(Spoiler Warning: This article contains spoilers for Episodes 1 and 2 of 'A Series of Unfortunate Events' Season 1.)
It's finally here. Lemony Snicket's Netflix adaptation based on the tragic case of the Baudelaire orphans has finally become available for streaming, whether you wanted it to or not.
Each excellent episode is around an hour long, and if you're reading this far, it means you've already finished the first two. In between squealing with glee over the lines of dialogue that were lifted word for word from Daniel Handler's books and obsessing over the beautiful set design and adorable use of CGI (we're lookin' at you, Sunny), you might have missed a few things. Don't worry, we've got our fellow volunteers covered. Below you'll find...
7 Things You Might Have Missed In 'A Series Of Unfortunate Events' Episodes 1 & 2: A Bad Beginning
Don't forget to add your own findings in the comments section!
1. Those Secret Tunnels Are LOADED With Easter Eggs
When Lemony Snicket walks down one of the secret tunnels, there are numerous signs with names on them, pointing off in various directions. If you're not an avid book reader, those names probably won't sound familiar to you just yet, but stay alert for them in the future.
Throughout the whole brief scene, you can see the following names:
- The Cathedral of the Alleged Virgin
- Valorous Farms Dairy
- Lesko (?)
- Quagmire (again)
2. Kenny Street
Count Olaf lives at Kenny Street. Sound like a particularly un-Snickety name? Well, that's because it's not a Snicket/Handler creation at all. It's the name of consulting producer, Jack Kenny.
3. Al Funcoot Is An Anagram For Count Olaf
If you haven't read the books, it would be really surprising if you recognized the name "Al Funcoot," the writer of The Marvelous Marriage. Maybe you did read the books, but just didn't obsess over every single potential anagram lurking in the next. Well, "Al Funcoot" is an anagram for "Count Olaf." Anagram is a word which here means, all the letters of one word or words are rearranged to form a new word or words. "Lucafont" (in the books it's O. Lucafont) and "Flacutono," which appear in the title sequence (and later in the story), are also anagrams for Count Olaf.
4. Allusions To Future Stories
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Justice Strauss mentions that her library has information on everything from "Italian cuisine to the world's most threatening fungus," Now of course, we know that the most dangerous fungus in the world is the medusoid mycelium, which we'll be seeing later on in the Grim Grotto. Also, as the Bald Man is singing a song about Count Olaf, he notes that only "rice pilaf" rhymes with Count Olaf. That's a realization that poet Isadora Quagmire is going to make at Prufrock Preparatory school later on, although the couplet writer will point out that it's really only a half rhyme, anyway.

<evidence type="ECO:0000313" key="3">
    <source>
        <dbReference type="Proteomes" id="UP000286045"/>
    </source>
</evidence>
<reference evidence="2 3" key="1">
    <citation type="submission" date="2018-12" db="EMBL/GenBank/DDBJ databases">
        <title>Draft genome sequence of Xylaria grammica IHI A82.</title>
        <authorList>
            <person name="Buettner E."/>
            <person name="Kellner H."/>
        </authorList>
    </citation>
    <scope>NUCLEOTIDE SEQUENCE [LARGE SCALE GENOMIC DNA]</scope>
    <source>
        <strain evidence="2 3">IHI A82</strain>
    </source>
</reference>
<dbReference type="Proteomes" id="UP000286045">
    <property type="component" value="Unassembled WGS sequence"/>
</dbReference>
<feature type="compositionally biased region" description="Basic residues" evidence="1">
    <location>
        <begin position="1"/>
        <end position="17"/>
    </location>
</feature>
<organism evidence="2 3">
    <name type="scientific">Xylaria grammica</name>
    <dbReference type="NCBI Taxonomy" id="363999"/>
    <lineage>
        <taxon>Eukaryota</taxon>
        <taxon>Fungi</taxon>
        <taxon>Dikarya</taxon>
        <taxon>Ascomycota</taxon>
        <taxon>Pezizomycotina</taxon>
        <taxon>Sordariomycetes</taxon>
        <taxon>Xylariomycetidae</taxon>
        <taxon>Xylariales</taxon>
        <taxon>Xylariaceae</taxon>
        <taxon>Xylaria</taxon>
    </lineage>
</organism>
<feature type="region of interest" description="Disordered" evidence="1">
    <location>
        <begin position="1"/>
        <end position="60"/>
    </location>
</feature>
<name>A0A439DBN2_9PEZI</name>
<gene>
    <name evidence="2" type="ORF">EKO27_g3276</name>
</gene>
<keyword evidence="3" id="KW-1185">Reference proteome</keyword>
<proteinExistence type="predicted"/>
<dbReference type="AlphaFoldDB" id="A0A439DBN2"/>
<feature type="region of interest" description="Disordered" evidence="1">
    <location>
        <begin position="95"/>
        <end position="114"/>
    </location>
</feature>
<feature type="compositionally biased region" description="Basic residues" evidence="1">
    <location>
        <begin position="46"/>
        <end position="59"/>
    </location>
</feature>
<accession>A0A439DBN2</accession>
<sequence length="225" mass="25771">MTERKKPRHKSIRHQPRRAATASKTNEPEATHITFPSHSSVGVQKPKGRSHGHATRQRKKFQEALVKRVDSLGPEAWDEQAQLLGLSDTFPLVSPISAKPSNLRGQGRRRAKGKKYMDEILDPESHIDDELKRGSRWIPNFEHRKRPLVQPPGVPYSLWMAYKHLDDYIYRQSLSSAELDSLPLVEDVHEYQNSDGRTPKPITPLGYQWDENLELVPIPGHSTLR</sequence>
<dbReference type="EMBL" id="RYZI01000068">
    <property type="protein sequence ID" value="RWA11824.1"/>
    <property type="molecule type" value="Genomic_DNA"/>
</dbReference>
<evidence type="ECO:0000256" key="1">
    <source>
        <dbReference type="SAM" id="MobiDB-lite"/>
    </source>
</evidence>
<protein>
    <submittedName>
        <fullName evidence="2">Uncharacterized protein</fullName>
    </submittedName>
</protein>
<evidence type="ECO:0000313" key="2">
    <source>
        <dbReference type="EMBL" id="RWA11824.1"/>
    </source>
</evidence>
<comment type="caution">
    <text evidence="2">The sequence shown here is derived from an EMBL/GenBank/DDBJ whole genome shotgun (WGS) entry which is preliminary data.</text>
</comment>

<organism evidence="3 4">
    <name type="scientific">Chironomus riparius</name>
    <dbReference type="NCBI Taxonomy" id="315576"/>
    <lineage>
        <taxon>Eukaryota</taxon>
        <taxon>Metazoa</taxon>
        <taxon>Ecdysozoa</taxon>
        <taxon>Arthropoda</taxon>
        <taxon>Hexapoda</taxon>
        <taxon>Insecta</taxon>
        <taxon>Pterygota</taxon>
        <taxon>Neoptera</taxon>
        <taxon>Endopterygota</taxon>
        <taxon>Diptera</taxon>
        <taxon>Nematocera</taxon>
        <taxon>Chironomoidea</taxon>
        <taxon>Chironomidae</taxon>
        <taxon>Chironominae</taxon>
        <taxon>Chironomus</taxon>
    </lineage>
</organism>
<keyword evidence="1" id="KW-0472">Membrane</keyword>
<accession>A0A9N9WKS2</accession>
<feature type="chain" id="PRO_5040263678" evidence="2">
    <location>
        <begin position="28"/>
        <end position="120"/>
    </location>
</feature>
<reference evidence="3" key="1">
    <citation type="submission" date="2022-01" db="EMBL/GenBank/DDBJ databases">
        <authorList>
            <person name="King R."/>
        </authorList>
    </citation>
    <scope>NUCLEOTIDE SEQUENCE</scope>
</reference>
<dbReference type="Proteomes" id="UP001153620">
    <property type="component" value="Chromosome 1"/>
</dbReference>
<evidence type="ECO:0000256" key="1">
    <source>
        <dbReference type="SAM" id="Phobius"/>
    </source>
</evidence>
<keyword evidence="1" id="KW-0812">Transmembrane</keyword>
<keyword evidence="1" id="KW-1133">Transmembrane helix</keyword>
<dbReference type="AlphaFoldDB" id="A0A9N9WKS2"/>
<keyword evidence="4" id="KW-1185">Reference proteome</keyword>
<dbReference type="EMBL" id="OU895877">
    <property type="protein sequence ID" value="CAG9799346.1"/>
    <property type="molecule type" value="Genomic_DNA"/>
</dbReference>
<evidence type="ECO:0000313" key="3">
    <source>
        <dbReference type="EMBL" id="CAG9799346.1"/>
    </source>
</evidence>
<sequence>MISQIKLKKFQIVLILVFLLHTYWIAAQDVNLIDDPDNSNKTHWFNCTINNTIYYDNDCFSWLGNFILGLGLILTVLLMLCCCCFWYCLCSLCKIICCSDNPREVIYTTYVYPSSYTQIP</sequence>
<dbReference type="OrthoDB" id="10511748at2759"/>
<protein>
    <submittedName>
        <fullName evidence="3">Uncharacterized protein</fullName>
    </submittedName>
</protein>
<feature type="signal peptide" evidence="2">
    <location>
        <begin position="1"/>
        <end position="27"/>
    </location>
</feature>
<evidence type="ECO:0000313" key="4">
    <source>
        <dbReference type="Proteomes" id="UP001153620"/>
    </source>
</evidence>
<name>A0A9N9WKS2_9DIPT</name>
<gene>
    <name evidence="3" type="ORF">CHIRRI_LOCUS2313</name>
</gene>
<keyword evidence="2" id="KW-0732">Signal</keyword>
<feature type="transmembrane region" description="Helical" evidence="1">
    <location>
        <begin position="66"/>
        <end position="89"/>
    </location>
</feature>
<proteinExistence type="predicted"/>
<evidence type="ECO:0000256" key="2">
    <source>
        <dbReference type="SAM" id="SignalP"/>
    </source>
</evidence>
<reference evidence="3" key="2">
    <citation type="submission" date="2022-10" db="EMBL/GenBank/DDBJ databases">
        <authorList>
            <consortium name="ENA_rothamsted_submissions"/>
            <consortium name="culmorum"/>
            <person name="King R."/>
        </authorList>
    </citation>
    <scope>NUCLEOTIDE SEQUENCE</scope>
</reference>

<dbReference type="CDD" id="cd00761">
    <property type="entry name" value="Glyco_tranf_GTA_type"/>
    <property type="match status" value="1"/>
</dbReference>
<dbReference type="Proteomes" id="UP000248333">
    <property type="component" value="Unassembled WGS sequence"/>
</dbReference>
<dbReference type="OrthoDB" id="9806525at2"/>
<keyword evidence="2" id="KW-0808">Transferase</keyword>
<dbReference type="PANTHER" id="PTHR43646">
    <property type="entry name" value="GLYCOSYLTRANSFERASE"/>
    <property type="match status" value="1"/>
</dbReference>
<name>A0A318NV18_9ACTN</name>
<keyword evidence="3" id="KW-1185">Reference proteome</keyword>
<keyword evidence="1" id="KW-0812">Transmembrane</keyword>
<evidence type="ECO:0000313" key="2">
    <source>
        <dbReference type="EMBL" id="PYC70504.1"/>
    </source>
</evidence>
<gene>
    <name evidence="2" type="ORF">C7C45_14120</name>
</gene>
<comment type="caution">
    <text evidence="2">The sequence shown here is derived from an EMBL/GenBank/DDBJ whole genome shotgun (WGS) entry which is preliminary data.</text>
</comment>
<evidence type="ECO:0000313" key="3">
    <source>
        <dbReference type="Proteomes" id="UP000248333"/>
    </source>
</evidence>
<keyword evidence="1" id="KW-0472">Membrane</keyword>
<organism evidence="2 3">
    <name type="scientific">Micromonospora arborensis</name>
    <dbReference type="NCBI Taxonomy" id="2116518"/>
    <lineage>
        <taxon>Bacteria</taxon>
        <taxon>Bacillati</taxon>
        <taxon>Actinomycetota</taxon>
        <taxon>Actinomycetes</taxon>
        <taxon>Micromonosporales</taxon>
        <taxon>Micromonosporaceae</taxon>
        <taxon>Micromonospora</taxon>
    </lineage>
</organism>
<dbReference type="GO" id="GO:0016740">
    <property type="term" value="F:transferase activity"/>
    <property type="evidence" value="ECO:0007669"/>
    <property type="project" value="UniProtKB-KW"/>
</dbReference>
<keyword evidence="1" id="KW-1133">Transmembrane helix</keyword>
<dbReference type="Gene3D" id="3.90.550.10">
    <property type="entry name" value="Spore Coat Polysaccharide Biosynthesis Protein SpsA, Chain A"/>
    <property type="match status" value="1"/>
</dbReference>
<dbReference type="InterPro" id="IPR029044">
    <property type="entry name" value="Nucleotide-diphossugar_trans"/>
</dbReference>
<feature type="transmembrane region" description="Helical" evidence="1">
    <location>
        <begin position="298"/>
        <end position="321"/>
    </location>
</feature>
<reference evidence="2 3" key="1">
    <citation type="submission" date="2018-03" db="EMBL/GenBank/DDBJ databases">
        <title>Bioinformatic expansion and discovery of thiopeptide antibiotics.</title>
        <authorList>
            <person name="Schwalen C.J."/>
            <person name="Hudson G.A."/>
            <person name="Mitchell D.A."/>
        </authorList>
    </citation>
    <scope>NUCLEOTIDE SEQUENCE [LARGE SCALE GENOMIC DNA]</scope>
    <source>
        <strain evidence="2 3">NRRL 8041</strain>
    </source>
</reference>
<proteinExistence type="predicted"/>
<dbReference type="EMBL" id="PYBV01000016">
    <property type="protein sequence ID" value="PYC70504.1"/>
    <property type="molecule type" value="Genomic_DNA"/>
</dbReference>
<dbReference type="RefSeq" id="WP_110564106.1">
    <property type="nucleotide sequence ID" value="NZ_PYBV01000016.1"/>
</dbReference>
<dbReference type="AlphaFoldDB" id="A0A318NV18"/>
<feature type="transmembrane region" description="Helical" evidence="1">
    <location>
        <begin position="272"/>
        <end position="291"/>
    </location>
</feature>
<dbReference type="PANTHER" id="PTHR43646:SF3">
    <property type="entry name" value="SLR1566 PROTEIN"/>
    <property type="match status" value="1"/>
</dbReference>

5. The Nod To 'How I Met Your Mother'
If you're reading this far it means you've already seen the surprise reveal: The Baudelaire parents are alive?! Or are they someone else's parents entirely? Will Arnett and Cobie Smulders appeared as "Father" and "Mother" in the very last scene of both episodes. These must have been the secret guest stars that Netflix had been so serious about keeping under wraps.
If you haven't seen How I Met Your Mother, then the irony of this particular casting decision might not be too clear. But in the sitcom, Cobie Smulders plays Robin, the female lead that ends up marrying and ultimately divorcing Barney, played by none other than Neil Patrick Harris. Robin also winds up being the soulmate of a different character, Ted, but not the mother of his children. Thus, seeing her credited as "Mother" and the potential of an on-screen reunion with NPH is just too beautiful to have been an accident.
6. A Vigorously Fixed Destination
After Count Olaf escapes and Justice Strauss offers to bring the Baudelaires home with her, Jacquelyn informs the children that their parents arranged for them to be brought to a Vigorously Fixed Destination: V.F.D.
Before the series was released, Netflix planted secret VFD websites in its various trailers for fans to get a peek at the set design for each episode. This doesn't appear to be an active website, but it's definitely a coded message of some kind!
7. The Grappling Hook
If you had to stretch your imagination like a piece of taffy in order to believe that Violet could have built what appears to be an automatic-climbing jet pack, you're not alone. In the book, she builds a much simpler grappling hook attached to a rope of ripped up ugly clothes, and climbs the tower manually. But the change from the text made more sense when the mysterious Mother builds a grappling hook and a molotov cocktail at the end of Episode 2.
- Next up? 5 Things You Might Have Missed In 'A Series Of Unfortunate Events' Episodes 3 & 4: The Reptile Room!